Students Pay $11,000 To Sponsor Ben Shapiro, Just Banned At Gonzaga

Students Pay $11,000 To Sponsor Ben Shapiro, Just Banned At Gonzaga
Gage Skidmore [CC BY-SA 3.0]

Banned Conservative Speaker Ben Shapiro a Quick Sellout at “GW’s Liberal Campus” 

WASHINGTON, D.C.  (Dec. 23, 2018) – Although George Washington University [GWU] is generally considered a very liberal campus with many of its students involved in so-called public justice demonstrations, a planned speaking event –  which cost the student body an estimated $11,000 –  by a conservative who has been banned on many other campuses was sold out without 10 minutes after tickets were made available, notes GWU professor of public interest law John Banzhaf.

Conservative Ben Shapiro – who was recently banned from speaking at Gonzaga University, and other institutes of higher education – will speak at GWU in January to discuss freedom of speech and “stimulate intellectual diversity on GW’s liberal campus.”

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This is not surprising, says Banzhaf, because his university also managed to host a speech without incident by the even more controversial "far-right activist" and "Dangerous Faggot" Milo Yiannopoulos at a time when other universities had banned him from speaking, or experienced riots and other violence when he appeared, said Banzhaf.

This overwhelming interest in hearing Ben Shapiro, an outpouring of interest rarely matched on this campus for even the most sought-after speakers and entertainers, provides a very strong argument for permitting students to at least hear what he has to say, says Banzhaf.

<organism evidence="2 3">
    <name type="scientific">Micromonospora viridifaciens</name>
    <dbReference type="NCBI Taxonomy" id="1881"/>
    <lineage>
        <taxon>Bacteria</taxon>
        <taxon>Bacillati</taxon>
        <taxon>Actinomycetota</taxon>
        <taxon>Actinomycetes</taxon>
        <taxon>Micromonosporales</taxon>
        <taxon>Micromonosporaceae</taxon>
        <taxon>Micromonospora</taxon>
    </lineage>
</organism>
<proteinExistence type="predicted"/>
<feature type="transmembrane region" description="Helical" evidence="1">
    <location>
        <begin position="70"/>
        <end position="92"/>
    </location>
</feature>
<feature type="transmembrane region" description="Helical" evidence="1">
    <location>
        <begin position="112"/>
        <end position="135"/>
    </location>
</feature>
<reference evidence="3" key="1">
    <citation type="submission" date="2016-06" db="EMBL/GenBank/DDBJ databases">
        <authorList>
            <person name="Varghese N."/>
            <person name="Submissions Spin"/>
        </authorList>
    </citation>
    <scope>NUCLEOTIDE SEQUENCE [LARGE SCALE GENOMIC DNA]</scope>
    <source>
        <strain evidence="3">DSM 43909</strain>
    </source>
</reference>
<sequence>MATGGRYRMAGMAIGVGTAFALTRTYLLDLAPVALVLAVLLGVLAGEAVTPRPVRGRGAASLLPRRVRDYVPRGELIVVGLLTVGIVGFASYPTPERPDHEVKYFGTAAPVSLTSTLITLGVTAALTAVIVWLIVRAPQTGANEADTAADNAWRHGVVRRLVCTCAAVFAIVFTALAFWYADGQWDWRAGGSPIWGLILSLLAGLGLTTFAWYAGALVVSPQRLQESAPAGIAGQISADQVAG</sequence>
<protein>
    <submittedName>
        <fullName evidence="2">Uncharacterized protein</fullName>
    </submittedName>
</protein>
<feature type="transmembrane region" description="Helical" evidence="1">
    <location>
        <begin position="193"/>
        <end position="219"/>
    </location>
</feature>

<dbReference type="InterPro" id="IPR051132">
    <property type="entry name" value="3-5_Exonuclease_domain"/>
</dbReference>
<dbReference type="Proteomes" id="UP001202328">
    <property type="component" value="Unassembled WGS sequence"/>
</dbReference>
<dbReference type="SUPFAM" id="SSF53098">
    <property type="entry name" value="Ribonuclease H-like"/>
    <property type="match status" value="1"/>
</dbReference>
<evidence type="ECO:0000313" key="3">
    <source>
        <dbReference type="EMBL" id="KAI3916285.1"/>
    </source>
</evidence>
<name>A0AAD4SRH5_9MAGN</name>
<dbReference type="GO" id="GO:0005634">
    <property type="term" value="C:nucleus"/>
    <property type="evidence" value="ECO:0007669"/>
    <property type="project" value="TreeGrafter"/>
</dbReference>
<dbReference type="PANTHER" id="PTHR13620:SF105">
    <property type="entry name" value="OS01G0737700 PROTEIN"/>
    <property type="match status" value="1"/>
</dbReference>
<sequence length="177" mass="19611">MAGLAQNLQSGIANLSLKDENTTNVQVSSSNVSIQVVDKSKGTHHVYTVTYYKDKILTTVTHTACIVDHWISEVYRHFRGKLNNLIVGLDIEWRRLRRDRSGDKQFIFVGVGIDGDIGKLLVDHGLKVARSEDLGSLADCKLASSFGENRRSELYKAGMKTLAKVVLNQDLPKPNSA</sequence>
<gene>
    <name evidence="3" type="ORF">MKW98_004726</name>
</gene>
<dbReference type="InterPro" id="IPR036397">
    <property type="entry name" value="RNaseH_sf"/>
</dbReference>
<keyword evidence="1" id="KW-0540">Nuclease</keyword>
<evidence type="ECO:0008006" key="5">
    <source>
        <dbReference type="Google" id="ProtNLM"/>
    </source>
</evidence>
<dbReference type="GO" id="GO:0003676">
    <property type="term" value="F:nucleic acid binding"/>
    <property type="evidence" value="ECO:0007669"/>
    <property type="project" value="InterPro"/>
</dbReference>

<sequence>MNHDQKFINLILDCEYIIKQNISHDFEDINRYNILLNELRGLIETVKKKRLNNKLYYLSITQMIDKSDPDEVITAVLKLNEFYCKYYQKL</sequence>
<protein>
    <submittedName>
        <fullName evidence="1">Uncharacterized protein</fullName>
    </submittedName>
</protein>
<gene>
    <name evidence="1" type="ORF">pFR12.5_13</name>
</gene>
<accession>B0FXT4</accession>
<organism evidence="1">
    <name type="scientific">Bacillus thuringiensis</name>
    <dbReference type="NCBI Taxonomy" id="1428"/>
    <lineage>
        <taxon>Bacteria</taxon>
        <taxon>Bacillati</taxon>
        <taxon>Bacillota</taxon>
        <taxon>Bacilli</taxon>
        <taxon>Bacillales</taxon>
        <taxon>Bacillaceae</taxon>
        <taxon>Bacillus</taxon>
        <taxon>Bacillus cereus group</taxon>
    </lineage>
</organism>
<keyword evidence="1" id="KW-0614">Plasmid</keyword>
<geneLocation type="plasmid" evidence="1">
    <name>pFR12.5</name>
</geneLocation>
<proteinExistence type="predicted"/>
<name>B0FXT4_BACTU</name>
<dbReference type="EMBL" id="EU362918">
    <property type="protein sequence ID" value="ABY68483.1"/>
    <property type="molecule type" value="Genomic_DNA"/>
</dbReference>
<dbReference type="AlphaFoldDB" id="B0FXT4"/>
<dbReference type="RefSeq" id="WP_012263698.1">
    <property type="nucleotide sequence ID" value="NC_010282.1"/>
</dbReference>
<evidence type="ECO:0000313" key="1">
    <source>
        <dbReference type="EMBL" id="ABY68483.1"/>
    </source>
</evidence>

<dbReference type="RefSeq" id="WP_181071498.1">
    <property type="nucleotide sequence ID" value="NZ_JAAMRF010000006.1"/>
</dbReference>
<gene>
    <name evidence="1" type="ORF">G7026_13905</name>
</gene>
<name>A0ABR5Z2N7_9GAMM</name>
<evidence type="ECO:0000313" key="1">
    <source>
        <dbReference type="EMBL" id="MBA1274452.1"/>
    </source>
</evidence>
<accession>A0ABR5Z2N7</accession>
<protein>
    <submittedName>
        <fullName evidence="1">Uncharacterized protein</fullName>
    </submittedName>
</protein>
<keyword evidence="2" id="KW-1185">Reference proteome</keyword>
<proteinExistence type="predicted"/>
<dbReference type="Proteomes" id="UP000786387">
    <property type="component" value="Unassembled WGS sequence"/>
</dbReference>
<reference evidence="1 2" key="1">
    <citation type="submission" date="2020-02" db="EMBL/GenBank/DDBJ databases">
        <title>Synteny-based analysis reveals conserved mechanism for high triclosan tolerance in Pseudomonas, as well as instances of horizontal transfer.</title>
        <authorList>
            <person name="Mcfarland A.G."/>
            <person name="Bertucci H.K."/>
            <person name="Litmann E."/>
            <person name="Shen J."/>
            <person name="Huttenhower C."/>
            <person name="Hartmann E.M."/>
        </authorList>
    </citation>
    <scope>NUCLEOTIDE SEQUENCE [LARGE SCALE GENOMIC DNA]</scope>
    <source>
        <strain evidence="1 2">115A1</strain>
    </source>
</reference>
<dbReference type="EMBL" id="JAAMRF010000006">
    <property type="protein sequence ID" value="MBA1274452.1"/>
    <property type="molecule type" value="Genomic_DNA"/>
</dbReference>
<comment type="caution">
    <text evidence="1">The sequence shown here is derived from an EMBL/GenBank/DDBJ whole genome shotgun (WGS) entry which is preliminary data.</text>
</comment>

He notes that while the large number of students who so eagerly snatched up tickets might indicate that there are many on what is generally known an overly liberal campus who have conservative leanings, it might also suggest that Ben Shapiro may be met by angry chanting, verbal denunciations, and even some violence when he appears at 6:30 PM Thursday, January 17th at the Betts Theater, 800 21St St NW in Washington DC.

While GWU has generally been respectful of the free speech rights of persons invited to deliver talks on campus, it has all too often been hostile to the free speech rights of its own students, charges Banzhaf.

For example, one GWU law student is now undergoing a secret investigation which could lead to disciplinary action for using the single word "Jew" in a private conversation.  According to the student newspaper, students who say they are afraid to speak out publicly charge that the institution "swept the incident under the rug" "to avoid bad publicity," and that it is now trying to "bury the issue."

In stark contrast, a faculty member at Temple University who made a very public speech which advocated violence, and which was labeled as anti-Semitic, and as calling for the destruction of Israel, will not be disciplined.

Another student who very briefly displayed an ancient religious symbol, which another student briefly mistook for a Nazi Swastika, was immediately suspended and almost expelled, even though a display of a real Nazi swastika has been held to be constitutionally protected speech even when it is designed to cause severe emotional distress when deliberately shown to elderly survivors of Nazi concentration camps.

In another recent incident at GWU, campus police ordered a student to cease flying a Palestinian flag because other students objected, even though undergrads routinely fly all kinds of flags and banners from their dorm windows.

Permitting Ben Shapiro to speak on campus is a good omen for academic freedom at GWU, says Banzhaf, although we will have to wait to see if they subsequently cave in to pressure.

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